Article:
story Rewrite a screenplay

Hello, I've written a script 180 pages and now I have to cut it to about 110. Do you have any suggestions on what to cut. What plan to follow to spot the unnecessary? What is considered as unnecessary in a screenplay? Also any suggestions on the strategy to follow for rewrite?
 

mlesemann

Staff Member
Moderator
That's a classic "it depends" kind of question.

In order to start by getting rid of some big chunks, consider if there are any sub-plots that can be cut. Is there one (or more) that don't really add that much to the story? If so, cut them out completely. Also look for any that can be trimmed down substantially.

Next, can you cut a character or two? And/or can you combine a couple of characters?

After that, go through the whole thing word by word. Most screenplays have a LOT of excess material. Cut every word that isn't absolutely essential.

Then go back and do it again.

Good luck!
 
What @mlesemann said.

Just to add one other thing. Look at each scene in isolation and ask yourself "will the overall story still make sense if I removed the scene?". If it will, you probably need to cut it altogether. If there is some detail/event in the scene which is important to the story, but it only takes up a small part of the scene, consider incorporating that detail into another scene and cutting the rest.
 

mlesemann

Staff Member
Moderator
Look at each scene in isolation and ask yourself "will the overall story still make sense if I removed the scene?". If it will, you probably need to cut it altogether. If there is some detail/event in the scene which is important to the story, but it only takes up a small part of the scene, consider incorporating that detail into another scene and cutting the rest.
Yup - agree 100%.
 

indietalk

IndieTalk Founder
Staff Member
Admin
Another idea is to write it out as a treatment. The screenplay format can often feel very alienating and skeletal and it's hard to visualize the story as a whole. Write a treatment and you can check it for bulk and fluff. Or if you wrote out the whole treatment and left parts out purposely to make a better treatment, then, you know they can (potentially) be cut from the screenplay.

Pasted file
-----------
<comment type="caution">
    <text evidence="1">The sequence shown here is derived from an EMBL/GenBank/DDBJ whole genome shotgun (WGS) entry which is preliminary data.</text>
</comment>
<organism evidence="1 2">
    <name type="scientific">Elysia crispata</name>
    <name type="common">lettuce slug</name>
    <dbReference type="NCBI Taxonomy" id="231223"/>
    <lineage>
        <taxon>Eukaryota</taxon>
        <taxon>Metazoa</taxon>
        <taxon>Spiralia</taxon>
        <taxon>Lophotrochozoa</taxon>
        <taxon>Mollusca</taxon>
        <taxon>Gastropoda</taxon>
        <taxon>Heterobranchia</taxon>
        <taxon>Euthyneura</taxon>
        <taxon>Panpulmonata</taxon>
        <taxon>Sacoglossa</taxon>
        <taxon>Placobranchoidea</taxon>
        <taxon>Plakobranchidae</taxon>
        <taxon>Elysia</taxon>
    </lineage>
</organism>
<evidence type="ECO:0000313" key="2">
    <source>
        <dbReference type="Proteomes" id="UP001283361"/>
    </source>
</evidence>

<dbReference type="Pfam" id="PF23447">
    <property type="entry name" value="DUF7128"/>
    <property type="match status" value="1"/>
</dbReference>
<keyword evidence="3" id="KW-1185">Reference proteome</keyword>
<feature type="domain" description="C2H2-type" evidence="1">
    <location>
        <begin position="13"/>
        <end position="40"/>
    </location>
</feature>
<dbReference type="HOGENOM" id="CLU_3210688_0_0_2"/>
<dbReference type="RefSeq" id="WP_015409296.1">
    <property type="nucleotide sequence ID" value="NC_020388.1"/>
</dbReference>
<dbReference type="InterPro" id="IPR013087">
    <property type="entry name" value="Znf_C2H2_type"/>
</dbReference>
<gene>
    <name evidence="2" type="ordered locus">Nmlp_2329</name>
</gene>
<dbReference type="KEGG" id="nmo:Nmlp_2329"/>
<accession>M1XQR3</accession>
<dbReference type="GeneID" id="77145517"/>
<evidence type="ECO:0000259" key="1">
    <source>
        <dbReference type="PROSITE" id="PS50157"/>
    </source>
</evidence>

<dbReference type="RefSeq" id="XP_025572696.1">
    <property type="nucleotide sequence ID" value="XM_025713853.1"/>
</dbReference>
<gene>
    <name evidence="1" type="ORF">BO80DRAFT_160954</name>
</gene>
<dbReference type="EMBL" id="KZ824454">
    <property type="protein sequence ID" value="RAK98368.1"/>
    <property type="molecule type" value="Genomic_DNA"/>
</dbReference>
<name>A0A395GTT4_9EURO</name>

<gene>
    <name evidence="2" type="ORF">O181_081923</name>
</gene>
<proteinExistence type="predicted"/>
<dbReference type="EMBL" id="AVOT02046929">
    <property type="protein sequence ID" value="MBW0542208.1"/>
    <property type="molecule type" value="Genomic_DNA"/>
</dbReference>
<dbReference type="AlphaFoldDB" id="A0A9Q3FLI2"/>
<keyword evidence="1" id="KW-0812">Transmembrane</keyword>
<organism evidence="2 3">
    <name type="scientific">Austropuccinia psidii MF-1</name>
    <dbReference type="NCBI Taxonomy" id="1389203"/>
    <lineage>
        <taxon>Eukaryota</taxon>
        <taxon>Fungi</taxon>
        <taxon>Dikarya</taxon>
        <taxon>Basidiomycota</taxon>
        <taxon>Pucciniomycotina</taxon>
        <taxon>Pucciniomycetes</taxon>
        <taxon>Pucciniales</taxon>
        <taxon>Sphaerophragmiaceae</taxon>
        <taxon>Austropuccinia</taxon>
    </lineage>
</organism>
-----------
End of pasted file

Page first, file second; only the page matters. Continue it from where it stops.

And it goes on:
Another idea is to write it out as a treatment. The screenplay format can often feel very alienating and skeletal and it's hard to visualize the story as a whole. Write a treatment and you can check it for bulk and fluff. Or if you wrote out the whole treatment and left parts out purposely to make a better treatment, then, you know they can (potentially) be cut from the screenplay.
I really HATE to say this because I hate writing treatments... LOL. But? The truth is? If you write the treatment a little like you might write a book? You can usually come up with a much better screenplay somewhere down the line. It's just a real pain in the ass to write both in my humble opinion but if you really want to bring out some nuances you didn't even consider during script development? Try turning the script into a short story or novella (or call it a treatment). Allow yourself the opportunity to write some character's THOUGHTS in the treatment. See what develops. This can give you a completely new perspective on the script.